- REUTERS/Athit Perawongmetha
- It looks like Apple has kow-towed to Chinese censorship demands twice this week, taking an app off the App Store which lets Hong Kong protesters track police activity, and the app for US publication Quartz.
- Apple initially rejected HKMap Live’s map app for facilitating and encouraging illegal activity, but the developer successfully appealed and the app admitted to the App Store. On Thursday, Apple u-turned and removed HKMap Live from its App Store, saying the app was used to “target and ambush police.”
- Apple also removed the app for US publication Quartz late on Wednesday from its Chinese App Store. Staffer John Keefe suspected that the firm’s coverage of the Hong Kong protests was to blame.
- Greater China is Apple’s third-largest region for sales after the US and Europe, with the firm reporting $9.1 billion in sales during the three months to the end of June.
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China appears to have tightened its grip on Apple.
The iPhone maker has banned two apps in the last 48 hours that are potentially offensive to China, including Hong Kong protest-tracking app HKMap Live and news app Quartz.
Apple initially approved HKMap Live on Wednesday after an unusually lengthy review process. The app was rejected once during review for facilitating and encouraging illegal activity. The developer successfully appealed and HKMap Live went live on the App Store.
But in less than 24 hours, Apple reversed its decision and on Thursday banned the app outright. The app is no longer available even in App Stores outside of China.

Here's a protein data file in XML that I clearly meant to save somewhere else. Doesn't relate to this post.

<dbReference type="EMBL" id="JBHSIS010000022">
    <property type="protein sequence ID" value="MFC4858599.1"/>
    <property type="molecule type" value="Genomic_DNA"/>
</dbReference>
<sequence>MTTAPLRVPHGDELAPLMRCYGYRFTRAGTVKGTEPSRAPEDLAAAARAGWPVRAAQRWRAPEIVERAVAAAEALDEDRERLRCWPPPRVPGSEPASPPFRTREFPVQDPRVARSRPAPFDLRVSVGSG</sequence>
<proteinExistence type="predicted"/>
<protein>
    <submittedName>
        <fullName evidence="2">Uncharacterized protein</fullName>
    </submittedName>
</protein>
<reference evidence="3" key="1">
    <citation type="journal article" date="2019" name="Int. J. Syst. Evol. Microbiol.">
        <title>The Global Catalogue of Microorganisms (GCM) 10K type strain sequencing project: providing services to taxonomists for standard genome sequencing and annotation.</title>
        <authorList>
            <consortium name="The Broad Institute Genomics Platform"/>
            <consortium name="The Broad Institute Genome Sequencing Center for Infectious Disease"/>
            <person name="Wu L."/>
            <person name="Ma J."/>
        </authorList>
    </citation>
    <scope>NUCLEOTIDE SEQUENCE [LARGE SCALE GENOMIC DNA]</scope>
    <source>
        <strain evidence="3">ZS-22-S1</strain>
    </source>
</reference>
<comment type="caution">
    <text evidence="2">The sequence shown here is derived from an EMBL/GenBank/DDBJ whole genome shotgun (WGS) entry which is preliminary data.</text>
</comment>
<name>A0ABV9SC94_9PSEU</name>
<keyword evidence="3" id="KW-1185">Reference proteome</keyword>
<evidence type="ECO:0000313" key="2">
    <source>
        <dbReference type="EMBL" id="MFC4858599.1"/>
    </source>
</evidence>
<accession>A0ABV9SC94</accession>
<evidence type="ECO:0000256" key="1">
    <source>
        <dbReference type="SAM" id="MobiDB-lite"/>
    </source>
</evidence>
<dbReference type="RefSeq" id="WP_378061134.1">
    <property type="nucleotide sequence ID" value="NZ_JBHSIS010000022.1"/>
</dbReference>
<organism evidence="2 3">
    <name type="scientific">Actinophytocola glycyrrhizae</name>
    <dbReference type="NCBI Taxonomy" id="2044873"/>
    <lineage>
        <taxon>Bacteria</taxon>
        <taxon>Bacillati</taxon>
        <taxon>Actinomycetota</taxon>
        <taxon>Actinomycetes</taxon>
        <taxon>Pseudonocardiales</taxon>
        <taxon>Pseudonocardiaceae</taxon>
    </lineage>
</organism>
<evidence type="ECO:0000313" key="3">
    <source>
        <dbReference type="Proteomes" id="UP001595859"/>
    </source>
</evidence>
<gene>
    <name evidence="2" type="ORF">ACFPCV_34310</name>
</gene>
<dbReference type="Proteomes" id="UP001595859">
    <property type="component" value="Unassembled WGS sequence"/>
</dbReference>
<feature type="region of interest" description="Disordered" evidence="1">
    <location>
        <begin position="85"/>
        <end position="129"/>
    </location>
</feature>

An Apple spokesman told Business Insider that the app was being used in ways that put Hong Kong residents and law enforcement in danger.
Here’s the full statement:
“We created the App Store to be a safe and trusted place to discover apps. We have learned that an app, HKmap.live, has been used in ways that endanger law enforcement and residents in Hong Kong. Many concerned customers in Hong Kong have contacted us about this app and we immediately began investigating it. The app displays police locations and we have verified with the Hong Kong Cybersecurity and Technology Crime Bureau that the app has been used to target and ambush police, threaten public safety, and criminals have used it to victimize residents in areas where they know there is no law enforcement. This app violates our guidelines and local laws, and we have removed it from the App Store.”
The app remains live on Android’s Google Play Store. Business Insider contacted Google to ask if it has received any similar messages from concerned users.
HKMap Live’s Twitter account railed against Apple’s decision on Twitter. “There is 0 evidence to support CSTCB’s accusation that HKmap App has been used to target and ambush police, threaten public safety, and criminals have used it to victimize residents in areas where they know there is no law enforcement,” it tweeted.
Previously the app developer has argued that the app actually allows Hong Kong citizens to be more law-abiding, as it marks when police have designated an area of “illegal assembly,” therefore allowing people to avoid this area.
“We once believed the App rejection is simply a bureaucratic f up, but now it is clearly a political decision to suppress freedom and human right in #HongKong,” it added.
The u-turn also comes after China’s propaganda vehicle, China Daily, slammed Apple for allowing the app through.
Meanwhile the US publication Quartz said it had its app removed from Apple’s China App Store and blocked in mainland China. The Quartz app is still available in the US and, according to censorship-tracking site Apple Censorship, in Hong Kong.
Quartz’s investigations editor John Keefe suggested the publication’s coverage of the protests could be behind the decision. Apple was not immediately available for comment.
Apple’s relationship with China has become increasingly fraught over the past year. Greater China – covering mainland China, Hong Kong, and Taiwan – was Apple’s third-biggest market in the third quarter this year, with revenue of $9.1 billion. The bulk of its manufacturing still takes place in China, although there are indications it’s gradually siphoning its supply chain away from the country.
Trump’s trade war – and more recently his blacklisting of Chinese smartphone maker Huawei – has damaged Apple’s reputation with Chinese consumers.